February 14, 2024

What does ADAS stand for? And what are its features?

Most new cars on the market today come equipped with advanced driver-assistance systems. Here are some of the features you're likely to encounter.

ADAS features share the common goals of making driving easier and our roads safer.

ADAS features share the common goals of making driving easier and our roads safer.

ADAS stands for Advanced Driver-Assistance System — and chances are that if your car was made in the past decade or two, it has some kind of ADAS features on board. 

Mobileye has, for the past quarter of a century, been developing and supplying the computer vision technology that enables many ADAS features. Dozens of automakers sell hundreds of car models around the world with ADAS features powered by our technology, totaling more than 140 million vehicles to date (and counting). And we're continuously improving our core technologies to deliver ever more advanced capabilities. 

In this, the second installment of our Mobileye 101 series, we'll take you through some of the ADAS features you're likely to see in new cars on the road today, and how the state of driver assistance technology is evolving towards the future. 

ADAS features today 

Forward Collision Warning is one of the most basic forms of driver assistance, monitoring the area in front of the vehicle and warning the driver of an imminent collision.  

Automatic Emergency Braking builds upon the passive function of Forward Collision Warning by actively actuating the brakes to avoid collision. 

Blind Spot Detection (also known as Blind Spot Warning or Blind Spot Monitor) alerts the driver to any obstacles in the hardest-to-see sections of the driver's field of view. 

Lane Departure Warning tracks the boundaries of the lane and alerts the driver if they're drifting over the line. Lane Keep Assist goes further by actively intervening to steer the vehicle back into its lane. Lane Centering goes yet further to actively keep the vehicle centered within its lane. And Lane Change Assist goes further still by switching lanes automatically. 

Adaptive Cruise Control maintains a set speed on the highway while monitoring the distance to the vehicle ahead, slowing down and speeding up to keep a safe following distance. 

Highway Assist is one of the most advanced forms of ADAS, combining such features as Adaptive Cruise Control and Lane Centering to partially automate cruising on interurban highways. 

Traffic Jam Assist is similar to Highway Assist, but is designed to operate at lower speeds in stop-and-go traffic, partially automating one of the most mundane aspects of driving.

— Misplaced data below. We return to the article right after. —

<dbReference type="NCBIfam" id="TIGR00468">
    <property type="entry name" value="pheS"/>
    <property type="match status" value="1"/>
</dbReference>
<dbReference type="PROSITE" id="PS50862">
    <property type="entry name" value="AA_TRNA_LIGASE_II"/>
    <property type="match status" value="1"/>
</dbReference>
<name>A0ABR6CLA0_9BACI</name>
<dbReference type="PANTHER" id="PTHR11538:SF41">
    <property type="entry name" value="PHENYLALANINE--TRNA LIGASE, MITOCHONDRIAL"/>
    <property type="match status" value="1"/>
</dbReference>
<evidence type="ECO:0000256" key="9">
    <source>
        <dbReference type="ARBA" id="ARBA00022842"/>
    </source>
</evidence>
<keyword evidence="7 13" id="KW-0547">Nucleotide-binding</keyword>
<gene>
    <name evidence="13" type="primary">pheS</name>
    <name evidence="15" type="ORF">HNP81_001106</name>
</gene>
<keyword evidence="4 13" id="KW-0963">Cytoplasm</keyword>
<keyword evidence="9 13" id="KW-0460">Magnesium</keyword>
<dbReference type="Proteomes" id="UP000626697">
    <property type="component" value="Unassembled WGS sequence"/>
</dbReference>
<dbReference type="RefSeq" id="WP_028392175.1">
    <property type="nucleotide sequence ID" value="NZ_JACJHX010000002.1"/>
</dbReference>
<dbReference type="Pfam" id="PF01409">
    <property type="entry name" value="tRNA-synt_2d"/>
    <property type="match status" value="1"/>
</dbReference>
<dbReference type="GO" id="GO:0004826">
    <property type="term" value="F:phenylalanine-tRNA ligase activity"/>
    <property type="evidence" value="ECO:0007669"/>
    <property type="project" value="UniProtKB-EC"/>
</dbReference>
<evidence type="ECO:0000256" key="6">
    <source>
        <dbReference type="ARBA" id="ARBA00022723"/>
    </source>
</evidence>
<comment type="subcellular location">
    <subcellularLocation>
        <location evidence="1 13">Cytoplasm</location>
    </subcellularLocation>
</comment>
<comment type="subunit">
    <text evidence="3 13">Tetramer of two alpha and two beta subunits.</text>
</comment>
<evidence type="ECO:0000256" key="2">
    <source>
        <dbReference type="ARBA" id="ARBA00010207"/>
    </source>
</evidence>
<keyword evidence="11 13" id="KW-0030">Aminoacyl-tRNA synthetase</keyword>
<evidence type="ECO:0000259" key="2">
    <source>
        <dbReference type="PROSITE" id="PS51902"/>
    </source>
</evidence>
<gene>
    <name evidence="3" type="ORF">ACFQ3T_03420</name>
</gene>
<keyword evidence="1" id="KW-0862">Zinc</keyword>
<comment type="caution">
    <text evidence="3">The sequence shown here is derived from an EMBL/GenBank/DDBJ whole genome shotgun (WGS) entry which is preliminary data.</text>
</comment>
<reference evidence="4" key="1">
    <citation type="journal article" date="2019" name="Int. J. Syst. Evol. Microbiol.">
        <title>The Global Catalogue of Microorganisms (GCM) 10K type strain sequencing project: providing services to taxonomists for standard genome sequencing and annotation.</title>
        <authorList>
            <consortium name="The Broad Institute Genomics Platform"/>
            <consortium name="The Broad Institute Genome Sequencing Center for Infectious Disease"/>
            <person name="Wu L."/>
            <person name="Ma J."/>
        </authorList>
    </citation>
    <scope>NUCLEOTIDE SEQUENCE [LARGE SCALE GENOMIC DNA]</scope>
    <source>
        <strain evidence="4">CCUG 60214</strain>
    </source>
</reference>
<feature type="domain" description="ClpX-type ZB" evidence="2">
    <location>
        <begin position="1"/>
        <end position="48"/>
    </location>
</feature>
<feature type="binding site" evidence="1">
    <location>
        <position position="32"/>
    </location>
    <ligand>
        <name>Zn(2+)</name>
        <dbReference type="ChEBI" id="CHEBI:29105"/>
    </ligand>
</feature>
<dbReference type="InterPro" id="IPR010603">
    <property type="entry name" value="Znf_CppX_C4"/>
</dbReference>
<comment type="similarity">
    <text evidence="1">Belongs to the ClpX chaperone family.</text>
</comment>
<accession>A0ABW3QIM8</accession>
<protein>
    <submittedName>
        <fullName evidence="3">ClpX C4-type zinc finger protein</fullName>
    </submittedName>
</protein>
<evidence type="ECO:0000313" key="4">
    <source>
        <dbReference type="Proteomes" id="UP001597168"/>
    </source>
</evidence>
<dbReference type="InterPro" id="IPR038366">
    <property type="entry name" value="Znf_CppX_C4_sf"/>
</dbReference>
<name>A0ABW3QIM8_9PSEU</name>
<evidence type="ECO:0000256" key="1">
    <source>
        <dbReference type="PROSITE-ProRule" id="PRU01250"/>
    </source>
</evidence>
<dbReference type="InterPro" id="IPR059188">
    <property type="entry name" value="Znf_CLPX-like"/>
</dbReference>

Traffic Sign Recognition detects and identifies all manner of traffic signs posted alongside the road, informing the driver and vehicle systems of relevant signals. 

Intelligent Speed Assist monitors traffic signs and other parameters of the driving environment to help drivers stay within the speed limit. 

The effects of ADAS 

Mobileye technology supports a broad range of additional features, from emergency vehicle detection to automatic high beams. Other suppliers specialize in technology such as backup cameras, anti-lock braking systems, and tire pressure monitoring systems. Some automakers even offer specialized systems for towing trailers or driving off-road.  

These features all share the common goals of making driving easier and our roads safer. And they've proven effective: the Insurance Institute for Highway Safety (IIHS) found passive Blind Spot Detection to reduce the instance of lane-change collisions resulting in injuries by 23 percent, for example, and the active intervention of Automatic Emergency Braking to reduce rear-end collisions by 50 percent (resulting in 56 percent fewer injuries). 

As these features grow more commonplace, capable, and effective, automotive safety standards have increased. Organizations like IIHS and Euro NCAP have instituted additional testing (and award higher marks) for vehicles equipped with key ADAS features. In many markets, government authorities require all new vehicles on the market to come with certain ADAS features fitted as standard, such as the Intelligent Speed Assist required under the EU's latest General Safety Regulation. 

Evolving beyond basic ADAS 

Now in our 25th year, Mobileye continues to develop and improve the technologies to support ADAS features such as these. Our computer vision technology leads the industry, especially in its renowned ability to derive three-dimensional information from a single camera. Our latest algorithms are trained to not only detect other road users, but determine their intent – which can be particularly useful in predicting, for example, if a pedestrian is waiting by the curb or is about to step out into the street. And our latest EyeQ™ systems-on-chip support more powerful camera sensors (with greater resolution and field of view) to see farther and wider, along with highly sophisticated artificial intelligence capabilities to derive more insights from the driving environment. 

The next step in evolving the capabilities of driver assistance is adding REM™-generated maps. Our Cloud-Enhanced Driver-Assist™ solution brings to the ADAS sphere the mapping tech initially designed for autonomous vehicles, enabling such features as lane centering (even in the absence of visible lane markers) and traffic-light relevancy (which can alert drivers, for instance, if they're about to run a red light). 

With additional sensors, processing power, and RSS™-based driving policy, Mobileye SuperVision™ takes driver assistance to the next level, enabling eyes-on/hands-off automated driving capabilities. From there, we're stepping up to eyes-off/hands-off operation with Mobileye Chauffeur™ and driverless mobility services with Mobileye Drive™ as we strive to incrementally evolve from driver assistance to the autonomous future.  

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